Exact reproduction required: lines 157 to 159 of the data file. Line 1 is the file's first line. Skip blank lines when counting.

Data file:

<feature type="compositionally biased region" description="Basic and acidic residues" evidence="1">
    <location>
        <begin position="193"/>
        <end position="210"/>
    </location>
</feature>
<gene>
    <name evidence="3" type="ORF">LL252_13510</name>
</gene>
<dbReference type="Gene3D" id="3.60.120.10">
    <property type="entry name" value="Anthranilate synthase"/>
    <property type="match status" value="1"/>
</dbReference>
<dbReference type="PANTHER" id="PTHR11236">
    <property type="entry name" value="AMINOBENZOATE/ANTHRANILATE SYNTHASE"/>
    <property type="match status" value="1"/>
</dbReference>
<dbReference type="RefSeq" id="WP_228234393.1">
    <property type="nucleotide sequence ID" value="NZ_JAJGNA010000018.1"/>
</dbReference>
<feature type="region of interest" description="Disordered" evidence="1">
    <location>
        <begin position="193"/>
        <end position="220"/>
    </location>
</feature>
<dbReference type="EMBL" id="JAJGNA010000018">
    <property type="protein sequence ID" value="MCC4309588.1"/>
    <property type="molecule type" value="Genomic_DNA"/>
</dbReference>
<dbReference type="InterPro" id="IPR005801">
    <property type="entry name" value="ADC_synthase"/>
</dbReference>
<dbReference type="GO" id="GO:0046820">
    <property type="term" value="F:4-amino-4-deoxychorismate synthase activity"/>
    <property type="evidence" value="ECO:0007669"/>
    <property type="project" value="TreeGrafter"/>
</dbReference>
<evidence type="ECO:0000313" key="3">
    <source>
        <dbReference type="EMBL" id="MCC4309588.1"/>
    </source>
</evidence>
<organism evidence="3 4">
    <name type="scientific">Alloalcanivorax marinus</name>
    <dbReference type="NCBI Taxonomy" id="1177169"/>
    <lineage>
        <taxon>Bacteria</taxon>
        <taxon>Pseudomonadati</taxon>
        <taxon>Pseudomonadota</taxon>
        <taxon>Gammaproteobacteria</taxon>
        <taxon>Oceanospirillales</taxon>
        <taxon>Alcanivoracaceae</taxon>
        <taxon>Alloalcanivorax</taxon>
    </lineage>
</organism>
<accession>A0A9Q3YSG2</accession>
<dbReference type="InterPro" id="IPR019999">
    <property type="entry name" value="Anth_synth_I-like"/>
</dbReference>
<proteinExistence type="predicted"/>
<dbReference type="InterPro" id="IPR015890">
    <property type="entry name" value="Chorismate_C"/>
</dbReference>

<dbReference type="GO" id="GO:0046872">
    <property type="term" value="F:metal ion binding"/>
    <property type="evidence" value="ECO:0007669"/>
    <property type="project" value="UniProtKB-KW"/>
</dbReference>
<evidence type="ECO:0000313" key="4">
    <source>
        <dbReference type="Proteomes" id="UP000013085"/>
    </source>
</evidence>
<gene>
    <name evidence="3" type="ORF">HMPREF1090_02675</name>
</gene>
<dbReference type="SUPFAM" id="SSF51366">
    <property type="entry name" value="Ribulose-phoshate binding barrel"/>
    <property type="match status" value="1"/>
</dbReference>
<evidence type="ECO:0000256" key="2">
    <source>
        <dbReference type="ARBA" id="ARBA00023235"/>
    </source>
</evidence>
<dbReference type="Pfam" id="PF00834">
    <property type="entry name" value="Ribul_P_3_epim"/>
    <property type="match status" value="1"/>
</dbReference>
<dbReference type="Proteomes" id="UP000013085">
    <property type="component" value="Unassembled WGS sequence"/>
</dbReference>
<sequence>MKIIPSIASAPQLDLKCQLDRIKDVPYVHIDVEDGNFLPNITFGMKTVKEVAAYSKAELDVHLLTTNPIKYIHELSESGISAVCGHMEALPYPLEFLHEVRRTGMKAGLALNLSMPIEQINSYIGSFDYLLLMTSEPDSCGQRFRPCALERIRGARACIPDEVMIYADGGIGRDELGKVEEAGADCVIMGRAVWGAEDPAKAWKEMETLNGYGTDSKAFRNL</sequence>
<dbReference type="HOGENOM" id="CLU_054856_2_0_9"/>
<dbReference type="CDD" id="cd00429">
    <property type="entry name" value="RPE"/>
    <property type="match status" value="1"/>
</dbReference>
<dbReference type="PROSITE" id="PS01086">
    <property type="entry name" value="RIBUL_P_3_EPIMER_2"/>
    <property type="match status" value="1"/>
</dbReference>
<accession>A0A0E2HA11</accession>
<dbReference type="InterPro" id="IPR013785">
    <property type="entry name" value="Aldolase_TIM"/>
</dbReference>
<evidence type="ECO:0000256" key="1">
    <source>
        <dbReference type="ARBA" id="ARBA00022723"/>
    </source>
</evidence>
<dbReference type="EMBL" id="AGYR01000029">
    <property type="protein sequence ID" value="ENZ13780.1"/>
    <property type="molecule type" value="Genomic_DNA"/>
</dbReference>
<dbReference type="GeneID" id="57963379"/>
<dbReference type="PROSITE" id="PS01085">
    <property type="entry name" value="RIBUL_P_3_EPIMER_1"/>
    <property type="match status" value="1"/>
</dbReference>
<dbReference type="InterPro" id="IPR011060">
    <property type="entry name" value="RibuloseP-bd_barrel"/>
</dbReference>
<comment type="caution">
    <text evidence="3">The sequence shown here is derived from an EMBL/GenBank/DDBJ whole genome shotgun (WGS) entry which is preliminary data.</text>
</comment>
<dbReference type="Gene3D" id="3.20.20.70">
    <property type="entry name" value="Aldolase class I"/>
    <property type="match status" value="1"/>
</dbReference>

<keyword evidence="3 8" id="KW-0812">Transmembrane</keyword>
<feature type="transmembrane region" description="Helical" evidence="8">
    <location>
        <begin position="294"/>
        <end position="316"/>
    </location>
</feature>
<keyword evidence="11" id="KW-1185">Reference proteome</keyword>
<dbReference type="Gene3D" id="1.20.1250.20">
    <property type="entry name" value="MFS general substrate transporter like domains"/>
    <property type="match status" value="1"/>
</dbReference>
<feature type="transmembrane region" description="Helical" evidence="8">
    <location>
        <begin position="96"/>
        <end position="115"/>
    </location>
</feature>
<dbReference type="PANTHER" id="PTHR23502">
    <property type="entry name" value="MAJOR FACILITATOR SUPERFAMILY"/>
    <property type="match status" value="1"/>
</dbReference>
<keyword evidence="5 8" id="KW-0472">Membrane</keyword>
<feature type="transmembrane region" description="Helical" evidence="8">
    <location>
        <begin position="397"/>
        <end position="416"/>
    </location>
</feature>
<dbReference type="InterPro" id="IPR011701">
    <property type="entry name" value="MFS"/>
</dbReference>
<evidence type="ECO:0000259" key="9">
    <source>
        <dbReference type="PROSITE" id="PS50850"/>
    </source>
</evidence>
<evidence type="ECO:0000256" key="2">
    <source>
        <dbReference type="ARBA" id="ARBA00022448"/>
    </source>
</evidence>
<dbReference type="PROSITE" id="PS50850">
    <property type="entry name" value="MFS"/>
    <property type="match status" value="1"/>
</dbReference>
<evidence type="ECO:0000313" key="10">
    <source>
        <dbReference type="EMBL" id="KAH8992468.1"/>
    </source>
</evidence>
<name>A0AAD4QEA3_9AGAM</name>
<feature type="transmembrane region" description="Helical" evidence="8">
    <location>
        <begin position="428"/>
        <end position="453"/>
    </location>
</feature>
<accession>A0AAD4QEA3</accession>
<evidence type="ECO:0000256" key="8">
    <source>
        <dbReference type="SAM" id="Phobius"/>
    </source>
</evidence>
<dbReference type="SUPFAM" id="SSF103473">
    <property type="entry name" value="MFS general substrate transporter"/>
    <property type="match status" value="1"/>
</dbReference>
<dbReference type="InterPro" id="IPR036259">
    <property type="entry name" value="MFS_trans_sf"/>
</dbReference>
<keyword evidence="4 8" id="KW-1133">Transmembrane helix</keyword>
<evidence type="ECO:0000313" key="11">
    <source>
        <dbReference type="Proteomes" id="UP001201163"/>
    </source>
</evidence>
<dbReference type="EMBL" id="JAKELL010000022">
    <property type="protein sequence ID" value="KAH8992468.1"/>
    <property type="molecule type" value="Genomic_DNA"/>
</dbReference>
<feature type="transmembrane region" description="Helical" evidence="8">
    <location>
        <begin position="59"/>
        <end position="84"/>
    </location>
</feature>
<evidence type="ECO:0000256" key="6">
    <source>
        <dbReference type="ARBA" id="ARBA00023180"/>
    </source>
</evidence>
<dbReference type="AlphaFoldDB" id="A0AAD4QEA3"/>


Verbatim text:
        <begin position="397"/>
        <end position="416"/>
    </location>